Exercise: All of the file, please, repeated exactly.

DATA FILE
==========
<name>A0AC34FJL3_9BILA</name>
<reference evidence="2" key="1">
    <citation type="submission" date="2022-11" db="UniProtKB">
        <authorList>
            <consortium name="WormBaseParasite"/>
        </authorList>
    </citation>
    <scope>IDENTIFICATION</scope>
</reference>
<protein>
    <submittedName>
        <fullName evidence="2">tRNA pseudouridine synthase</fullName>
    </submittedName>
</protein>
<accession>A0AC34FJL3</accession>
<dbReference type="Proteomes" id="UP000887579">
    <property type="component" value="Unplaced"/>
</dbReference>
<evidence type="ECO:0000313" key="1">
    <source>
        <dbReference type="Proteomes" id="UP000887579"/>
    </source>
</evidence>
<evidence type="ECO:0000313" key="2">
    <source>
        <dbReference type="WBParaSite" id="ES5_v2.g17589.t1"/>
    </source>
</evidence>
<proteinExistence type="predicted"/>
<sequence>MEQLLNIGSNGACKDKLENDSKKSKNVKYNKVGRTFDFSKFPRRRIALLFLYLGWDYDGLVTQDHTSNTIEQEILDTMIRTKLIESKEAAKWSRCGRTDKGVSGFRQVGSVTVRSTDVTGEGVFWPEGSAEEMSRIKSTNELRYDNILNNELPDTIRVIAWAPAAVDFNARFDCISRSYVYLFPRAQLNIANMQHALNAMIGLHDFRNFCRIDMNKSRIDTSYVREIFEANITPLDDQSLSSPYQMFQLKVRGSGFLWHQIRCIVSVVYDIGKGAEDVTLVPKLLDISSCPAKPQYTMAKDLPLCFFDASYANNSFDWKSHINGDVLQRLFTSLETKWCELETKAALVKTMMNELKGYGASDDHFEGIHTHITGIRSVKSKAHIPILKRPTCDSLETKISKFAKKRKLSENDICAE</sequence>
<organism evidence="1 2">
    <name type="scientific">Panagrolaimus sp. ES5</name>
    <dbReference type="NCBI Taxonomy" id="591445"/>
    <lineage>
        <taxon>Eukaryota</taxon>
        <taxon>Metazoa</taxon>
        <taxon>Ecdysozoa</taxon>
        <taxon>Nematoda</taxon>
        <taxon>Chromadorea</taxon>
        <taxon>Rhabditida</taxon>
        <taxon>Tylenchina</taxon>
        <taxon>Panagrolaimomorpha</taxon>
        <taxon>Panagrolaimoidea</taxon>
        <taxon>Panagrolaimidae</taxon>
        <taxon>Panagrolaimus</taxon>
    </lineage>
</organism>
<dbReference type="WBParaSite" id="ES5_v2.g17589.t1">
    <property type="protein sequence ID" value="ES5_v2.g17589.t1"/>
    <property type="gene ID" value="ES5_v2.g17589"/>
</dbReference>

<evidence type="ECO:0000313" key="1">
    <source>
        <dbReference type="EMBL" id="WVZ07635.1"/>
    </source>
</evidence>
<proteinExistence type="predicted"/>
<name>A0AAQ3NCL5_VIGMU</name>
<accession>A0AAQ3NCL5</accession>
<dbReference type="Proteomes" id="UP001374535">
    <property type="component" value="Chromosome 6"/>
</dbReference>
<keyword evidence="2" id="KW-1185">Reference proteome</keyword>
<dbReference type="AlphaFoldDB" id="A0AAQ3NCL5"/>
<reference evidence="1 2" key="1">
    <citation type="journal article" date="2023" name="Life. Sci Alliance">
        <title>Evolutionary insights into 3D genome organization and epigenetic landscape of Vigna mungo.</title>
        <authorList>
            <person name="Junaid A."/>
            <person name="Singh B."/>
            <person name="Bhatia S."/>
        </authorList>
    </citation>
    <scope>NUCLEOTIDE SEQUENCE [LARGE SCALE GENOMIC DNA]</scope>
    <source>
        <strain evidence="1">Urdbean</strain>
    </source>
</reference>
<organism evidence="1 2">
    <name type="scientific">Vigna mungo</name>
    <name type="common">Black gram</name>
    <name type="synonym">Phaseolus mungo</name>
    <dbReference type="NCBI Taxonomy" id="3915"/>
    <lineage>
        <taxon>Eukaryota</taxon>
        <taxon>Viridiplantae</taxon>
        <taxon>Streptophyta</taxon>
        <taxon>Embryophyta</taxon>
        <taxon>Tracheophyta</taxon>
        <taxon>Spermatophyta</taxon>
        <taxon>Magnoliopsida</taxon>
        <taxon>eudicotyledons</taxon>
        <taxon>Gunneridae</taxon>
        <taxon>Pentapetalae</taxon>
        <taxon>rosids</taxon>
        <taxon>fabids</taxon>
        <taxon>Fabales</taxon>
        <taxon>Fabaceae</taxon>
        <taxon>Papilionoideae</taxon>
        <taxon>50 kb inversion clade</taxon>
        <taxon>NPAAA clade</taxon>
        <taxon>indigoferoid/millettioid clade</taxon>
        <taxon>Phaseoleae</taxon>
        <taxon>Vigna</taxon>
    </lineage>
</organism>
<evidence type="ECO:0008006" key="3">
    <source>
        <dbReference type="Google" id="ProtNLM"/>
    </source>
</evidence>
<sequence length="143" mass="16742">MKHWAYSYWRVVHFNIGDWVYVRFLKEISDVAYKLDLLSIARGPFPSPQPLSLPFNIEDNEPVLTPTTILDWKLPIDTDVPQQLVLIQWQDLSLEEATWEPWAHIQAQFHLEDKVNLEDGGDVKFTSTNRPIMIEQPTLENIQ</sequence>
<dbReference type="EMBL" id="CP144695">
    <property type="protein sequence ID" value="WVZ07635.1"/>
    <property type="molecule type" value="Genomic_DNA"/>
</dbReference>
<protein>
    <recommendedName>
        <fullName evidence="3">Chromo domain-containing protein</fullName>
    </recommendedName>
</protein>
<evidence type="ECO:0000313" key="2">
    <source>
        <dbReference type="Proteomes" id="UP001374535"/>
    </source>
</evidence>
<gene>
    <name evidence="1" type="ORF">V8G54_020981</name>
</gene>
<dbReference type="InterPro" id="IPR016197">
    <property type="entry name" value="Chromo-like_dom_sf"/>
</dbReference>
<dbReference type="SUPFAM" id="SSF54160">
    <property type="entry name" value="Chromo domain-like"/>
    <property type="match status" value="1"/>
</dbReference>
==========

<name>A0AC34FJL3_9BILA</name>
<reference evidence="2" key="1">
    <citation type="submission" date="2022-11" db="UniProtKB">
        <authorList>
            <consortium name="WormBaseParasite"/>
        </authorList>
    </citation>
    <scope>IDENTIFICATION</scope>
</reference>
<protein>
    <submittedName>
        <fullName evidence="2">tRNA pseudouridine synthase</fullName>
    </submittedName>
</protein>
<accession>A0AC34FJL3</accession>
<dbReference type="Proteomes" id="UP000887579">
    <property type="component" value="Unplaced"/>
</dbReference>
<evidence type="ECO:0000313" key="1">
    <source>
        <dbReference type="Proteomes" id="UP000887579"/>
    </source>
</evidence>
<evidence type="ECO:0000313" key="2">
    <source>
        <dbReference type="WBParaSite" id="ES5_v2.g17589.t1"/>
    </source>
</evidence>
<proteinExistence type="predicted"/>
<sequence>MEQLLNIGSNGACKDKLENDSKKSKNVKYNKVGRTFDFSKFPRRRIALLFLYLGWDYDGLVTQDHTSNTIEQEILDTMIRTKLIESKEAAKWSRCGRTDKGVSGFRQVGSVTVRSTDVTGEGVFWPEGSAEEMSRIKSTNELRYDNILNNELPDTIRVIAWAPAAVDFNARFDCISRSYVYLFPRAQLNIANMQHALNAMIGLHDFRNFCRIDMNKSRIDTSYVREIFEANITPLDDQSLSSPYQMFQLKVRGSGFLWHQIRCIVSVVYDIGKGAEDVTLVPKLLDISSCPAKPQYTMAKDLPLCFFDASYANNSFDWKSHINGDVLQRLFTSLETKWCELETKAALVKTMMNELKGYGASDDHFEGIHTHITGIRSVKSKAHIPILKRPTCDSLETKISKFAKKRKLSENDICAE</sequence>
<organism evidence="1 2">
    <name type="scientific">Panagrolaimus sp. ES5</name>
    <dbReference type="NCBI Taxonomy" id="591445"/>
    <lineage>
        <taxon>Eukaryota</taxon>
        <taxon>Metazoa</taxon>
        <taxon>Ecdysozoa</taxon>
        <taxon>Nematoda</taxon>
        <taxon>Chromadorea</taxon>
        <taxon>Rhabditida</taxon>
        <taxon>Tylenchina</taxon>
        <taxon>Panagrolaimomorpha</taxon>
        <taxon>Panagrolaimoidea</taxon>
        <taxon>Panagrolaimidae</taxon>
        <taxon>Panagrolaimus</taxon>
    </lineage>
</organism>
<dbReference type="WBParaSite" id="ES5_v2.g17589.t1">
    <property type="protein sequence ID" value="ES5_v2.g17589.t1"/>
    <property type="gene ID" value="ES5_v2.g17589"/>
</dbReference>

<evidence type="ECO:0000313" key="1">
    <source>
        <dbReference type="EMBL" id="WVZ07635.1"/>
    </source>
</evidence>
<proteinExistence type="predicted"/>
<name>A0AAQ3NCL5_VIGMU</name>
<accession>A0AAQ3NCL5</accession>
<dbReference type="Proteomes" id="UP001374535">
    <property type="component" value="Chromosome 6"/>
</dbReference>
<keyword evidence="2" id="KW-1185">Reference proteome</keyword>
<dbReference type="AlphaFoldDB" id="A0AAQ3NCL5"/>
<reference evidence="1 2" key="1">
    <citation type="journal article" date="2023" name="Life. Sci Alliance">
        <title>Evolutionary insights into 3D genome organization and epigenetic landscape of Vigna mungo.</title>
        <authorList>
            <person name="Junaid A."/>
            <person name="Singh B."/>
            <person name="Bhatia S."/>
        </authorList>
    </citation>
    <scope>NUCLEOTIDE SEQUENCE [LARGE SCALE GENOMIC DNA]</scope>
    <source>
        <strain evidence="1">Urdbean</strain>
    </source>
</reference>
<organism evidence="1 2">
    <name type="scientific">Vigna mungo</name>
    <name type="common">Black gram</name>
    <name type="synonym">Phaseolus mungo</name>
    <dbReference type="NCBI Taxonomy" id="3915"/>
    <lineage>
        <taxon>Eukaryota</taxon>
        <taxon>Viridiplantae</taxon>
        <taxon>Streptophyta</taxon>
        <taxon>Embryophyta</taxon>
        <taxon>Tracheophyta</taxon>
        <taxon>Spermatophyta</taxon>
        <taxon>Magnoliopsida</taxon>
        <taxon>eudicotyledons</taxon>
        <taxon>Gunneridae</taxon>
        <taxon>Pentapetalae</taxon>
        <taxon>rosids</taxon>
        <taxon>fabids</taxon>
        <taxon>Fabales</taxon>
        <taxon>Fabaceae</taxon>
        <taxon>Papilionoideae</taxon>
        <taxon>50 kb inversion clade</taxon>
        <taxon>NPAAA clade</taxon>
        <taxon>indigoferoid/millettioid clade</taxon>
        <taxon>Phaseoleae</taxon>
        <taxon>Vigna</taxon>
    </lineage>
</organism>
<evidence type="ECO:0008006" key="3">
    <source>
        <dbReference type="Google" id="ProtNLM"/>
    </source>
</evidence>
<sequence length="143" mass="16742">MKHWAYSYWRVVHFNIGDWVYVRFLKEISDVAYKLDLLSIARGPFPSPQPLSLPFNIEDNEPVLTPTTILDWKLPIDTDVPQQLVLIQWQDLSLEEATWEPWAHIQAQFHLEDKVNLEDGGDVKFTSTNRPIMIEQPTLENIQ</sequence>
<dbReference type="EMBL" id="CP144695">
    <property type="protein sequence ID" value="WVZ07635.1"/>
    <property type="molecule type" value="Genomic_DNA"/>
</dbReference>
<protein>
    <recommendedName>
        <fullName evidence="3">Chromo domain-containing protein</fullName>
    </recommendedName>
</protein>
<evidence type="ECO:0000313" key="2">
    <source>
        <dbReference type="Proteomes" id="UP001374535"/>
    </source>
</evidence>
<gene>
    <name evidence="1" type="ORF">V8G54_020981</name>
</gene>
<dbReference type="InterPro" id="IPR016197">
    <property type="entry name" value="Chromo-like_dom_sf"/>
</dbReference>
<dbReference type="SUPFAM" id="SSF54160">
    <property type="entry name" value="Chromo domain-like"/>
    <property type="match status" value="1"/>
</dbReference>